Fighting the hidden enemy: how can your organisation combat cybercrime?
Cybercrime has become a major buzzword in recent months. Anyone keeping half an eye on the news will be familiar with phrases such as ‘Hillary’s emails’ and ‘Beckham’s knighthood’. The issue, however, is not restricted to those at the very top. Businesses of all shapes and sizes are finding themselves faced with the growing threat posed by cyberattacks, and the manufacturing industry is no exception.
Why is manufacturing a prime target?
No organisation is immune to cybercrime, but those in the manufacturing industry are particularly vulnerable. Two factors play a part in this. On the one hand, cybercriminals are attracted to the wealth of intellectual property and sensitive data possessed by manufacturing firms. The 2016 Manufacturing Report suggests that attacks on the sector costs the United States alone billions of dollars each year in lost intellectual property.
These attacks can come from both within and outside of an organisation. Internally, breaches occur most frequently when an employee shares confidential information out of spite or for financial gain, while competitors looking to undercut a rival by uncovering its secret designs, patents and industrial processes most commonly launch external attacks. This double-edged sword makes it twice as hard for manufacturers to insulate themselves from the threats of cybercrime.
But while it can be seen as an unfortunate victim, the industry appears to be doing little to improve its situation. Findings from EEF, Britain’s leading manufacturing employers’ organisation, support this. Although two-thirds of manufacturing executives cited cyberattacks as a major concern, only half of Britain’s manufacturers increased their cybersecurity investments in 2016 - this number decreases to 44 percent when we include only SMEs.
More alarmingly, a mere eight percent of manufacturers reported full confidence that their cyber protections would prevent an attack. Whether it takes the form of sophisticated espionage or smash-and-grab hacking, this sluggish approach is making the manufacturing industry a sitting duck for opportunistic cybercriminals.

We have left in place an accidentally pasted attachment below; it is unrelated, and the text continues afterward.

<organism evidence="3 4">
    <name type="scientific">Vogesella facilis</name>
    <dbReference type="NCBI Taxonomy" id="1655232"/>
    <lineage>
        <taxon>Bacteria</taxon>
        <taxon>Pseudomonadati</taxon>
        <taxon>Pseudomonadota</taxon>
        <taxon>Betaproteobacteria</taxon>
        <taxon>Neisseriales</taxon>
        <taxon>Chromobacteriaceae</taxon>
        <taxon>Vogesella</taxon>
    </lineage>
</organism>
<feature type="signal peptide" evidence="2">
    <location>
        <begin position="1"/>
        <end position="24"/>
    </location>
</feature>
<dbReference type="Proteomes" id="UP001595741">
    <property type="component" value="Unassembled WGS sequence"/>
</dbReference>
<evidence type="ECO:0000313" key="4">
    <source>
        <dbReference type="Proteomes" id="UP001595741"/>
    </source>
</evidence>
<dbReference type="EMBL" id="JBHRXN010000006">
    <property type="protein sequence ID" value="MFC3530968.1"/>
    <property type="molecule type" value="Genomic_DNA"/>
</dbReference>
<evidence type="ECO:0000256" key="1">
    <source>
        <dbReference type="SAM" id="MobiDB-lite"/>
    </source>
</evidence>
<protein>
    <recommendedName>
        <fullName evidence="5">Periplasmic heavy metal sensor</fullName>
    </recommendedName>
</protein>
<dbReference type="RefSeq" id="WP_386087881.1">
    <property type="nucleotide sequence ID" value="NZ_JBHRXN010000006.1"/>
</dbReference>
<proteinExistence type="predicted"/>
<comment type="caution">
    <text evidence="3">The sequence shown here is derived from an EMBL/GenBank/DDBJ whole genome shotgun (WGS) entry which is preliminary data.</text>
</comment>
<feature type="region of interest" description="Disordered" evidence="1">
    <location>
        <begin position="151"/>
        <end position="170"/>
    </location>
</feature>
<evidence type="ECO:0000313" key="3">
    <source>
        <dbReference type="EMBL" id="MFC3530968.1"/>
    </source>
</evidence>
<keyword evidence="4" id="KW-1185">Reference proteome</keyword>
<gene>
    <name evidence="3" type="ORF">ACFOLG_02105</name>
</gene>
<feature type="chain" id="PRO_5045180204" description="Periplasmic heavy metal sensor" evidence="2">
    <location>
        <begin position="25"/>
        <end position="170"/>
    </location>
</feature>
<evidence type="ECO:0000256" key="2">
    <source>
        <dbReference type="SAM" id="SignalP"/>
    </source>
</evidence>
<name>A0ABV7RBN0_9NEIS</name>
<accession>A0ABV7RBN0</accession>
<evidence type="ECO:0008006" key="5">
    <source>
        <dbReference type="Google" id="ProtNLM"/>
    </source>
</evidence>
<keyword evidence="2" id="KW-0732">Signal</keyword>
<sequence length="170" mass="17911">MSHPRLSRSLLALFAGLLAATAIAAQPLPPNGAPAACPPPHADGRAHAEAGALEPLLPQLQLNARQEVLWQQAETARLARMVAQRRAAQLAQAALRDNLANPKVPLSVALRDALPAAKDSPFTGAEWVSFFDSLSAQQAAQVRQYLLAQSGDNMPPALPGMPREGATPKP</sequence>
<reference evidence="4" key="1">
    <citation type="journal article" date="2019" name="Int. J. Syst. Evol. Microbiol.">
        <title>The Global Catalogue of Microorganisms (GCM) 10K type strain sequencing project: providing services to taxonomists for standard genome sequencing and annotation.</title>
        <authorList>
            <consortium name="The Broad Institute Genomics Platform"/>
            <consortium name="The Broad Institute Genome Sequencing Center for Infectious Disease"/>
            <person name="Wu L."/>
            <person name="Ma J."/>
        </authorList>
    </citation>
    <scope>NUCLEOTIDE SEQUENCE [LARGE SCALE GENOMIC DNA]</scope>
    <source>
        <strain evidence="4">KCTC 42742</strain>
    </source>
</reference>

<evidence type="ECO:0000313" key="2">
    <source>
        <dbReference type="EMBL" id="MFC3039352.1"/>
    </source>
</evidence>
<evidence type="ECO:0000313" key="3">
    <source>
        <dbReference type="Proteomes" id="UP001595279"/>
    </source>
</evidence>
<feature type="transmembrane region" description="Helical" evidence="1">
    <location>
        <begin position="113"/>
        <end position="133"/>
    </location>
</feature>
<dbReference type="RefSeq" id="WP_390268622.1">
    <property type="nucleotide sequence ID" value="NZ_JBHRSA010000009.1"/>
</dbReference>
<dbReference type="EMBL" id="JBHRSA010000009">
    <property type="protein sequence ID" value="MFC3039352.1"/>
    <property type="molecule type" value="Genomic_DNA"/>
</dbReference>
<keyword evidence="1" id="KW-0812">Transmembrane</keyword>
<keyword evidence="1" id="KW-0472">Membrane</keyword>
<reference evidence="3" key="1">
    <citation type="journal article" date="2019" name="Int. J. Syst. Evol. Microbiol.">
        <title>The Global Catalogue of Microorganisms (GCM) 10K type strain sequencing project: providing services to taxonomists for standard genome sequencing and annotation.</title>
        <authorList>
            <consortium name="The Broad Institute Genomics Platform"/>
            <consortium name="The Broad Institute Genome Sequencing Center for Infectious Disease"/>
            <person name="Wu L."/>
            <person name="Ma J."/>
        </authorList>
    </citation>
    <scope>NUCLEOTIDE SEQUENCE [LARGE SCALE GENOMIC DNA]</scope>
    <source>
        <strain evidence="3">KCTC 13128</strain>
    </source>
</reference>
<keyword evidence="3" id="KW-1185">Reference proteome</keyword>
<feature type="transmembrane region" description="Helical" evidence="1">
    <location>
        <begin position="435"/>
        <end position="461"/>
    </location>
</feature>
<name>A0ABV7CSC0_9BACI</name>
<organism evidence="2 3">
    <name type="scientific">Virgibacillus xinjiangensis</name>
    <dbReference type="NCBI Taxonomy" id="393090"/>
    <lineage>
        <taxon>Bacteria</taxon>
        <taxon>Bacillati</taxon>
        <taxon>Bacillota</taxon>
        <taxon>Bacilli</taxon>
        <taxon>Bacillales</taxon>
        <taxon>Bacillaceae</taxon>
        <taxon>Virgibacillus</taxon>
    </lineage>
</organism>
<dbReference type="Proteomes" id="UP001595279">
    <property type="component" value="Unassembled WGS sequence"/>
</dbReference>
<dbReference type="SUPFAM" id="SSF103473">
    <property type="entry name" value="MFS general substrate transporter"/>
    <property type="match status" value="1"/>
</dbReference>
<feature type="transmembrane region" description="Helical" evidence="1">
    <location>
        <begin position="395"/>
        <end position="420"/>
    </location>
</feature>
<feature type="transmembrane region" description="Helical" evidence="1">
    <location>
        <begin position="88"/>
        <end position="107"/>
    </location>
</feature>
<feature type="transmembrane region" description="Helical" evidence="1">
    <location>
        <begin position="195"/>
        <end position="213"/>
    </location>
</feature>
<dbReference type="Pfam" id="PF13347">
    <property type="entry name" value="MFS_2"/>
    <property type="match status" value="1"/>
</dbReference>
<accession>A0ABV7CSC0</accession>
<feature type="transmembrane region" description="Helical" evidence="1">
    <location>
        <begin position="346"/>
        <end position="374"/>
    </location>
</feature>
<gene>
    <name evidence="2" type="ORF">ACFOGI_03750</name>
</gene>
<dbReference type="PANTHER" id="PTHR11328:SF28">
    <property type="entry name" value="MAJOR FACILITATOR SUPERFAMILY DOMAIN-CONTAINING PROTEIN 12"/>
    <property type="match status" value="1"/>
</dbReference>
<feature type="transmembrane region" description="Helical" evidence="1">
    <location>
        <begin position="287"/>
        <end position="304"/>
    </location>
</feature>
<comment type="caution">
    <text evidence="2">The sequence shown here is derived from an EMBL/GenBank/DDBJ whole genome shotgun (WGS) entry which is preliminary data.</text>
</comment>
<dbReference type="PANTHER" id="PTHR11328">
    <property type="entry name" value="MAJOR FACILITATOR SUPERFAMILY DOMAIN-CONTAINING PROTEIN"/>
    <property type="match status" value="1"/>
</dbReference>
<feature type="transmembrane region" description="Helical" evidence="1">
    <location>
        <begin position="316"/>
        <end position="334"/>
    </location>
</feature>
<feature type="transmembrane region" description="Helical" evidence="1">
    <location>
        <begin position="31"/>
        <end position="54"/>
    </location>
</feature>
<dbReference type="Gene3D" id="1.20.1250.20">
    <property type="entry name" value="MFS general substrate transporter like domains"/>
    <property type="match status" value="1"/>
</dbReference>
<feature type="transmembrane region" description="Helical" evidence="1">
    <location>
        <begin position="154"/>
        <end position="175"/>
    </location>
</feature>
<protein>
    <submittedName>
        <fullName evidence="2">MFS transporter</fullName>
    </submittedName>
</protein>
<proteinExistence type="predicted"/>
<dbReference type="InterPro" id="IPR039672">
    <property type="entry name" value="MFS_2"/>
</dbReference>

How can cyberattacks be prevented?
A fine balancing act is clearly required from manufacturers. While remaining constantly vigilant, the sector must take a far more proactive approach towards cybersecurity.
Organisational planning is key here. Senior management teams within manufacturing firms must work with their IT departments to develop a holistic cyber risk strategy based on around-the-clock surveillance along with a comprehensive risk register with appropriate controls being identified. Complemented with increased investment in protective software and talent acquisition, this approach should be seen as the first port of call for an organisation looking to develop its cybersecurity strategy.
How can staff help to keep cybercriminals at bay?
Administrative frameworks, however, can achieve only so much. When it comes to improving cybersecurity, employees also have a vital role to play.
Again, there are two sides to this coin. One concerns the human vulnerabilities associated with cybercrime. As efficient as a firm’s cyber strategy might be, one simple mistake from an employee can render these defences futile.
For example, by responding to a seemingly legitimate phishing email, or by falling for a convincing scam phone call, workers can provide hackers with all the information needed to access an organisation’s internal systems. Once inside, it takes little for hackers to steal whatever information they need, safe in the knowledge that the server believes their actions to have been carried out by a trusted staff member. By making employees aware of these threats, educating them on how they can be avoided, and developing a procedure which allows employees to report mistakes before they inflict lasting damage, manufacturers can go a long way in strengthening their cyber defences.